Help trigger your students learning of the Water Cycle using the principles of the Universal Design for Learning or UDL. Use these resources to help teach all of your learners in the way that is best for them!
1: 2.1 Clarify Vocabulary and Symbols This resource can be used to not only teach your students the vocabulary associated with The Water Cycle but uses visuals within the video so students are able to relate the vocabulary to the actual process and the symbols related to itEdit Remove Move
3.2. Highlight patterns, critical features, big ideas, and relationships This resource is a great starting point for highlighting the way that the water cycle is seen in everyday life. It can be modified to accommodate your learners in that the story can be read individually or aloud, and students can choose to fill out the accompanying worksheet or you can make your own adaptation that would be suite your learners needsEdit Remove Move
7.2 Optimize relevance, value, and authenticity: For many students their main thought when learning new information is, how does this relate to real life and the world I am living in. This site offers you the chance to make those real world connections with your students when it comes to The Water Cycle. Making the connection that the Water Cycle and the Water Crisis in other countries are connected and the importance of the two can be used to foster a more authentic relationship between just learning and actually engaging for your students.Edit Remove Move
1.3 Offer alternatives for visual information This song gives students who are more auditory learners a chance to sing out the water cycle in order to help learn the vocabulary and connect it with how it works ex. knowing that condensation forms clouds can be tricky to students but singing it can help the process to stickEdit Remove Move
Animated water cycle diagram for teachers and students. 1: 1.1 Offer ways of customizing the display of information 1.2, Offer alternatives for auditory information. This diagram can be used for these checkpoints in that the students can look at and use the diagram at their own pace, at home or at school. The different buttons on the diagram can be displayed alone or you can choose displays to be shown together. This helps students to be able to customize what they want to see and when, and they are able to move at their own pace because they are looking at it, not having it be read to them.Edit Remove Move
8.3 Foster collaboration and community. Let the students work through this website, and find out about how the water cycle is not just something to learn about in school but actually is something that is important to the world. Then as a class create a challenge to help with water conservation. Some ideas could be to challenge students to all use a plastic water bottle, keep a jug of water in the classroom and only have students fill their bottles when they are thirsty, that way you are helping not to use plastic and are not taking home water bottles that are still full and dumping them out or drinking from the water fountain and letting most of it run back down the drain. As a class create a challenge for the whole school community to try and accomplish.Edit Remove Move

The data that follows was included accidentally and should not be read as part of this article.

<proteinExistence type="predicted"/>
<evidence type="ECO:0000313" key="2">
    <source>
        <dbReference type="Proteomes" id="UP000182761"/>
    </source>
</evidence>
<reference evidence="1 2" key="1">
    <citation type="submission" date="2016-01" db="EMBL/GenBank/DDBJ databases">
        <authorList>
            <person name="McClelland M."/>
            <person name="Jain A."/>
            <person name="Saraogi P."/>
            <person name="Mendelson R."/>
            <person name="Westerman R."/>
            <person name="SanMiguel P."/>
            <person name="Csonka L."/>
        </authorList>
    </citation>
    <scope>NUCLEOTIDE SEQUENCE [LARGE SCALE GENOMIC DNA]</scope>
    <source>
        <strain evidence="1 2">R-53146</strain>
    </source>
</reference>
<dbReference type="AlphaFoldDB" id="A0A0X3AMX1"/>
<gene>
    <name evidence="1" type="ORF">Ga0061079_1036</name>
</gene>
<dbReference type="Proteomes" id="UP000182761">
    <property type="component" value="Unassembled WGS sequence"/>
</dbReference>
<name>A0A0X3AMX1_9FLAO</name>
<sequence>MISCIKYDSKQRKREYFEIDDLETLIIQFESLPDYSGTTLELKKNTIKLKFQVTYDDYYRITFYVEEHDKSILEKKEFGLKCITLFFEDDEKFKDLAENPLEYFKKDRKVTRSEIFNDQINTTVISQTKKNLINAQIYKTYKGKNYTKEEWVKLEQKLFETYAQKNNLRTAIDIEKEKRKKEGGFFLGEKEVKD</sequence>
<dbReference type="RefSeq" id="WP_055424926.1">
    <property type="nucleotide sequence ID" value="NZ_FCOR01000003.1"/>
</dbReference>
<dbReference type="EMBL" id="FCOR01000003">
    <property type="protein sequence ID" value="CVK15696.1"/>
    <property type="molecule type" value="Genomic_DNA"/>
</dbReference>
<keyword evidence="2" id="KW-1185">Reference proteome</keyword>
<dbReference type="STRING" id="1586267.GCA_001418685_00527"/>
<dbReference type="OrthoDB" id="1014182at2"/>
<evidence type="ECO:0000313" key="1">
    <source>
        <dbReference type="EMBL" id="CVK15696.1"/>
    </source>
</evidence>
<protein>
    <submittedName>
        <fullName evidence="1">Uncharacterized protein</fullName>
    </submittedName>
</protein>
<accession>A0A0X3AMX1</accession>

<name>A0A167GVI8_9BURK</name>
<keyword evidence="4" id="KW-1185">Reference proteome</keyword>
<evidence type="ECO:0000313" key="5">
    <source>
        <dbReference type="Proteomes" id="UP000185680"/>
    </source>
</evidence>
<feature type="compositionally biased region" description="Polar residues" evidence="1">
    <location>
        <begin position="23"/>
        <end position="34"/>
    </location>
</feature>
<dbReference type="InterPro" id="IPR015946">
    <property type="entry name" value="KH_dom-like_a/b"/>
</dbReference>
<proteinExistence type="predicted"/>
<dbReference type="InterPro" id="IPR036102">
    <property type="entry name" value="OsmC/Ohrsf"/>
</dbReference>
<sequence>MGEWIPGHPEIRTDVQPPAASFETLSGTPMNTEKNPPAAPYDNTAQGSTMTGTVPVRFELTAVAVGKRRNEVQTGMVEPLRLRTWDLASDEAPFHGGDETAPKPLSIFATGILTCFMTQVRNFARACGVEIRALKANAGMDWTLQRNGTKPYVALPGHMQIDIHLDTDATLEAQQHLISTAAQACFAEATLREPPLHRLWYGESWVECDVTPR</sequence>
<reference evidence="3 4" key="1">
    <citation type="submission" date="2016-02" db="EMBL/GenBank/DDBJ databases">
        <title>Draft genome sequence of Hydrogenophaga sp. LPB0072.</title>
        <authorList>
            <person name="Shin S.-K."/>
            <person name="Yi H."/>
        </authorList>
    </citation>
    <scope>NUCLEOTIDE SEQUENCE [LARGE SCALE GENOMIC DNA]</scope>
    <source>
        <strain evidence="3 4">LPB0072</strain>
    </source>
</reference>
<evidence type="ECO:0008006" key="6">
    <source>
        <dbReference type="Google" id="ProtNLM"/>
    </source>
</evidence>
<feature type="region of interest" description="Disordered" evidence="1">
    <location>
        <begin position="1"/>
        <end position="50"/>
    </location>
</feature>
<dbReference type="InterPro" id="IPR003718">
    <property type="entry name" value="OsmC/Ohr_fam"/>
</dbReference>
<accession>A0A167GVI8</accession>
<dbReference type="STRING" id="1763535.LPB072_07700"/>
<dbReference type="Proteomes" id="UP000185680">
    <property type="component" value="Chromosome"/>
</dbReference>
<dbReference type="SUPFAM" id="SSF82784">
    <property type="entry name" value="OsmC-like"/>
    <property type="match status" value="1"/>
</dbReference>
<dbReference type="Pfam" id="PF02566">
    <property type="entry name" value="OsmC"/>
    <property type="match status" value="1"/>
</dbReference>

2.5 illustrate through multiple media. This is helpful tool for students because often students are able to grasp a concept better if they are able to connect it to a picture or video. Also sometimes hearing information from someone or something other than the teacher can help students to gain knowledge.Edit Remove Move
8.2 Vary demands and resources to optimize challenge. This lesson is great for when you want to challenge your students. The water cycle is a great unit because you can make it simple to learn about and add more information and resources to make it more difficult. This project also integrates different technologies and tasks to get all of your learners involved in some way!Edit Remove Move
3.1 Activate or supply background knowledge Many students think that when they are learning about the water cycle it is brand new information. However much of what they learn about the water cycle are things that are seen everyday. This activity helps to make those connections for students highlighting the things that we do everyday and see everyday that are connected to the water cycle. It also includes a game which is great for all learners.Edit Remove Move
5.2 Use multiple tools for construction and composition.
Show What You Know
Now that we have learned about what the Water Cycle is, what it does and why we need it, it is your turn to show others!
In a group of 3 create your own version of the water cycle:
You may use the paper and coloring utensils, pictures printed from the computer, a powerpoint presentation, or you may write about it without any pictures at all.
Make sure to include the vocabulary associated with the Water Cycle and make it easy for anyone to understand.
When we are done we will present our work around the room and have a “Water Cycle Exhibit” day for everyone to walk around and explore what we have created. You can also at this time tell others about your work if you choose.
You may present your project in any way that you choose but it must include the vocabulary associated with the Water Cycle and either a written or shown definition of what the vocabulary term represents.Edit Remove Move